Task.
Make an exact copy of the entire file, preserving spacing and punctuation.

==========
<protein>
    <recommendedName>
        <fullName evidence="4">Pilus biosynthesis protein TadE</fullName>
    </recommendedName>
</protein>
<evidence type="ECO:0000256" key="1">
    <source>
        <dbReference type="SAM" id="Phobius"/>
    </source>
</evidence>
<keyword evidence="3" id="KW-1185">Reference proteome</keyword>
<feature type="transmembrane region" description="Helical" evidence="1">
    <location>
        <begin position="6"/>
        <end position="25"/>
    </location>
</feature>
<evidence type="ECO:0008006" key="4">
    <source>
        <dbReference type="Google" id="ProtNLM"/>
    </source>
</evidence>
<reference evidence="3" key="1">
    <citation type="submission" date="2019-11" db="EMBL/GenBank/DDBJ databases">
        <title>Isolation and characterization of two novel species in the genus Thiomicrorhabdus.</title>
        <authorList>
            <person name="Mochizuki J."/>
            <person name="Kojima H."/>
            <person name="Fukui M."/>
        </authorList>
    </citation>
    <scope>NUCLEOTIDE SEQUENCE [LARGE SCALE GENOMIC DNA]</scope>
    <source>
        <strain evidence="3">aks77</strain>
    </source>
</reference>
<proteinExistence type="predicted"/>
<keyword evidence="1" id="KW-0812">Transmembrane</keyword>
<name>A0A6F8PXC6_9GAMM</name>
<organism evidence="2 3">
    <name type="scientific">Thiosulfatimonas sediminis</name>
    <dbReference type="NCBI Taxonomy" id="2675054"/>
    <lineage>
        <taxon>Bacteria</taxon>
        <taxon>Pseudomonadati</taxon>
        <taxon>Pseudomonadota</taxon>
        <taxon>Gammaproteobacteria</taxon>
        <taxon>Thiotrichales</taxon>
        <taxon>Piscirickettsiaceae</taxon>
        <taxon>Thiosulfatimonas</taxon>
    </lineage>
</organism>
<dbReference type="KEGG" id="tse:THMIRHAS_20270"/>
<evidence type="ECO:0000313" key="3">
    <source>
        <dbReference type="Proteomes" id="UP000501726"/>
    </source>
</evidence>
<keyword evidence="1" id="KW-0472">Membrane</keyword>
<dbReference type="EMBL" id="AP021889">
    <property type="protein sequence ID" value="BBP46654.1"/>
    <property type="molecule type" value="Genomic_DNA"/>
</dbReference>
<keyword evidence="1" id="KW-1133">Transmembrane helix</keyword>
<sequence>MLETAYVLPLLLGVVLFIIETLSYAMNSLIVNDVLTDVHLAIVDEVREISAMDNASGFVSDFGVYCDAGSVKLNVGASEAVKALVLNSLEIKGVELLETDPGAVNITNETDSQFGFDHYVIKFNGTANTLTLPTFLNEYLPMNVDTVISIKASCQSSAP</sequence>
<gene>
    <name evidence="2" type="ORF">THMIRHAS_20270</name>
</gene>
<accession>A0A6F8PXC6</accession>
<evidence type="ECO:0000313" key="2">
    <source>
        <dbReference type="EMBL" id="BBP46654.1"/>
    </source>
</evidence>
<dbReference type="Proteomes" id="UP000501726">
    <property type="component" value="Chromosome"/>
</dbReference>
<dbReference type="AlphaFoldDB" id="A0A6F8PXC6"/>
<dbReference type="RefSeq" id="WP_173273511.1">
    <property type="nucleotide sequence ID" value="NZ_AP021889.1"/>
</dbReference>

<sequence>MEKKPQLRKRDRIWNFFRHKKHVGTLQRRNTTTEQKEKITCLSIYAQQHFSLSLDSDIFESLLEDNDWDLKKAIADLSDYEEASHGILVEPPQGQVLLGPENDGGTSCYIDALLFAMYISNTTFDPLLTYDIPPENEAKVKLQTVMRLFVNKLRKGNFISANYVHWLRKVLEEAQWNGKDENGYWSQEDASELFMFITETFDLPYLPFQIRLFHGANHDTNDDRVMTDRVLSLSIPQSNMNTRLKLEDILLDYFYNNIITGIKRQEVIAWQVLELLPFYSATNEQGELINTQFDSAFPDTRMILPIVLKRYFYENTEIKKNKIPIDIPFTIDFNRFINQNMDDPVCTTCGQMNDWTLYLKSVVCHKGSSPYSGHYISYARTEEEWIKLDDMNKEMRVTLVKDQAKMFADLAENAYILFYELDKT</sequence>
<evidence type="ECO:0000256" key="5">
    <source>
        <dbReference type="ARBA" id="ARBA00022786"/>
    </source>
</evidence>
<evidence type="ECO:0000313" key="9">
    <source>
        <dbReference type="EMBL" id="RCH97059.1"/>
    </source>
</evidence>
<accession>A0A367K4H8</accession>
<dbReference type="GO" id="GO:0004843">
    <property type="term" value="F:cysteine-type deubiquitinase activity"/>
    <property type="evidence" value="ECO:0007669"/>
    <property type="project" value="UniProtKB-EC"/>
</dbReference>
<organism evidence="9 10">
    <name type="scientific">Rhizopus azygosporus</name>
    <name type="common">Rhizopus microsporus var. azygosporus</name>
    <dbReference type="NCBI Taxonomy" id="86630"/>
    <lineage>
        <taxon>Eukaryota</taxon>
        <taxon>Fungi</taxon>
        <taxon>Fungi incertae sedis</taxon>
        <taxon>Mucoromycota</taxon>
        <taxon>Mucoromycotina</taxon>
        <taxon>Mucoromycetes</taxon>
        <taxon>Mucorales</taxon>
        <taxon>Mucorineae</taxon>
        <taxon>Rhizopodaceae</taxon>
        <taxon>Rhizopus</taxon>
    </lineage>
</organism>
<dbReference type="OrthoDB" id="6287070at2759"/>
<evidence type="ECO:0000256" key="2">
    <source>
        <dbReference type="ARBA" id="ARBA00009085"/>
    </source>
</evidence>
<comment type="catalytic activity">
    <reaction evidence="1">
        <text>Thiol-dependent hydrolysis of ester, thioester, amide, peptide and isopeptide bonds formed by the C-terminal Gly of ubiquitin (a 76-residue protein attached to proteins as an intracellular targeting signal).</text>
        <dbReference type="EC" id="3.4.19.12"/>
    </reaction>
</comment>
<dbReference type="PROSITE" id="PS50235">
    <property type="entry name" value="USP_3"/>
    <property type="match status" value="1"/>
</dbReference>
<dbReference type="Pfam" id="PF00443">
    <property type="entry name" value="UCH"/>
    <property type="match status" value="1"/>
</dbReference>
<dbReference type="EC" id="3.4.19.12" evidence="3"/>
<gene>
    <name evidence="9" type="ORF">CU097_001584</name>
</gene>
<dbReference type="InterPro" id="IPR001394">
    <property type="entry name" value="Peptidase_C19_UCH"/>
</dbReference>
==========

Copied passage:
<protein>
    <recommendedName>
        <fullName evidence="4">Pilus biosynthesis protein TadE</fullName>
    </recommendedName>
</protein>
<evidence type="ECO:0000256" key="1">
    <source>
        <dbReference type="SAM" id="Phobius"/>
    </source>
</evidence>
<keyword evidence="3" id="KW-1185">Reference proteome</keyword>
<feature type="transmembrane region" description="Helical" evidence="1">
    <location>
        <begin position="6"/>
        <end position="25"/>
    </location>
</feature>
<evidence type="ECO:0008006" key="4">
    <source>
        <dbReference type="Google" id="ProtNLM"/>
    </source>
</evidence>
<reference evidence="3" key="1">
    <citation type="submission" date="2019-11" db="EMBL/GenBank/DDBJ databases">
        <title>Isolation and characterization of two novel species in the genus Thiomicrorhabdus.</title>
        <authorList>
            <person name="Mochizuki J."/>
            <person name="Kojima H."/>
            <person name="Fukui M."/>
        </authorList>
    </citation>
    <scope>NUCLEOTIDE SEQUENCE [LARGE SCALE GENOMIC DNA]</scope>
    <source>
        <strain evidence="3">aks77</strain>
    </source>
</reference>
<proteinExistence type="predicted"/>
<keyword evidence="1" id="KW-0812">Transmembrane</keyword>
<name>A0A6F8PXC6_9GAMM</name>
<organism evidence="2 3">
    <name type="scientific">Thiosulfatimonas sediminis</name>
    <dbReference type="NCBI Taxonomy" id="2675054"/>
    <lineage>
        <taxon>Bacteria</taxon>
        <taxon>Pseudomonadati</taxon>
        <taxon>Pseudomonadota</taxon>
        <taxon>Gammaproteobacteria</taxon>
        <taxon>Thiotrichales</taxon>
        <taxon>Piscirickettsiaceae</taxon>
        <taxon>Thiosulfatimonas</taxon>
    </lineage>
</organism>
<dbReference type="KEGG" id="tse:THMIRHAS_20270"/>
<evidence type="ECO:0000313" key="3">
    <source>
        <dbReference type="Proteomes" id="UP000501726"/>
    </source>
</evidence>
<keyword evidence="1" id="KW-0472">Membrane</keyword>
<dbReference type="EMBL" id="AP021889">
    <property type="protein sequence ID" value="BBP46654.1"/>
    <property type="molecule type" value="Genomic_DNA"/>
</dbReference>
<keyword evidence="1" id="KW-1133">Transmembrane helix</keyword>
<sequence>MLETAYVLPLLLGVVLFIIETLSYAMNSLIVNDVLTDVHLAIVDEVREISAMDNASGFVSDFGVYCDAGSVKLNVGASEAVKALVLNSLEIKGVELLETDPGAVNITNETDSQFGFDHYVIKFNGTANTLTLPTFLNEYLPMNVDTVISIKASCQSSAP</sequence>
<gene>
    <name evidence="2" type="ORF">THMIRHAS_20270</name>
</gene>
<accession>A0A6F8PXC6</accession>
<evidence type="ECO:0000313" key="2">
    <source>
        <dbReference type="EMBL" id="BBP46654.1"/>
    </source>
</evidence>
<dbReference type="Proteomes" id="UP000501726">
    <property type="component" value="Chromosome"/>
</dbReference>
<dbReference type="AlphaFoldDB" id="A0A6F8PXC6"/>
<dbReference type="RefSeq" id="WP_173273511.1">
    <property type="nucleotide sequence ID" value="NZ_AP021889.1"/>
</dbReference>

<sequence>MEKKPQLRKRDRIWNFFRHKKHVGTLQRRNTTTEQKEKITCLSIYAQQHFSLSLDSDIFESLLEDNDWDLKKAIADLSDYEEASHGILVEPPQGQVLLGPENDGGTSCYIDALLFAMYISNTTFDPLLTYDIPPENEAKVKLQTVMRLFVNKLRKGNFISANYVHWLRKVLEEAQWNGKDENGYWSQEDASELFMFITETFDLPYLPFQIRLFHGANHDTNDDRVMTDRVLSLSIPQSNMNTRLKLEDILLDYFYNNIITGIKRQEVIAWQVLELLPFYSATNEQGELINTQFDSAFPDTRMILPIVLKRYFYENTEIKKNKIPIDIPFTIDFNRFINQNMDDPVCTTCGQMNDWTLYLKSVVCHKGSSPYSGHYISYARTEEEWIKLDDMNKEMRVTLVKDQAKMFADLAENAYILFYELDKT</sequence>
<evidence type="ECO:0000256" key="5">
    <source>
        <dbReference type="ARBA" id="ARBA00022786"/>
    </source>
</evidence>
<evidence type="ECO:0000313" key="9">
    <source>
        <dbReference type="EMBL" id="RCH97059.1"/>
    </source>
</evidence>
<accession>A0A367K4H8</accession>
<dbReference type="GO" id="GO:0004843">
    <property type="term" value="F:cysteine-type deubiquitinase activity"/>
    <property type="evidence" value="ECO:0007669"/>
    <property type="project" value="UniProtKB-EC"/>
</dbReference>
<organism evidence="9 10">
    <name type="scientific">Rhizopus azygosporus</name>
    <name type="common">Rhizopus microsporus var. azygosporus</name>
    <dbReference type="NCBI Taxonomy" id="86630"/>
    <lineage>
        <taxon>Eukaryota</taxon>
        <taxon>Fungi</taxon>
        <taxon>Fungi incertae sedis</taxon>
        <taxon>Mucoromycota</taxon>
        <taxon>Mucoromycotina</taxon>
        <taxon>Mucoromycetes</taxon>
        <taxon>Mucorales</taxon>
        <taxon>Mucorineae</taxon>
        <taxon>Rhizopodaceae</taxon>
        <taxon>Rhizopus</taxon>
    </lineage>
</organism>
<dbReference type="OrthoDB" id="6287070at2759"/>
<evidence type="ECO:0000256" key="2">
    <source>
        <dbReference type="ARBA" id="ARBA00009085"/>
    </source>
</evidence>
<comment type="catalytic activity">
    <reaction evidence="1">
        <text>Thiol-dependent hydrolysis of ester, thioester, amide, peptide and isopeptide bonds formed by the C-terminal Gly of ubiquitin (a 76-residue protein attached to proteins as an intracellular targeting signal).</text>
        <dbReference type="EC" id="3.4.19.12"/>
    </reaction>
</comment>
<dbReference type="PROSITE" id="PS50235">
    <property type="entry name" value="USP_3"/>
    <property type="match status" value="1"/>
</dbReference>
<dbReference type="Pfam" id="PF00443">
    <property type="entry name" value="UCH"/>
    <property type="match status" value="1"/>
</dbReference>
<dbReference type="EC" id="3.4.19.12" evidence="3"/>
<gene>
    <name evidence="9" type="ORF">CU097_001584</name>
</gene>
<dbReference type="InterPro" id="IPR001394">
    <property type="entry name" value="Peptidase_C19_UCH"/>
</dbReference>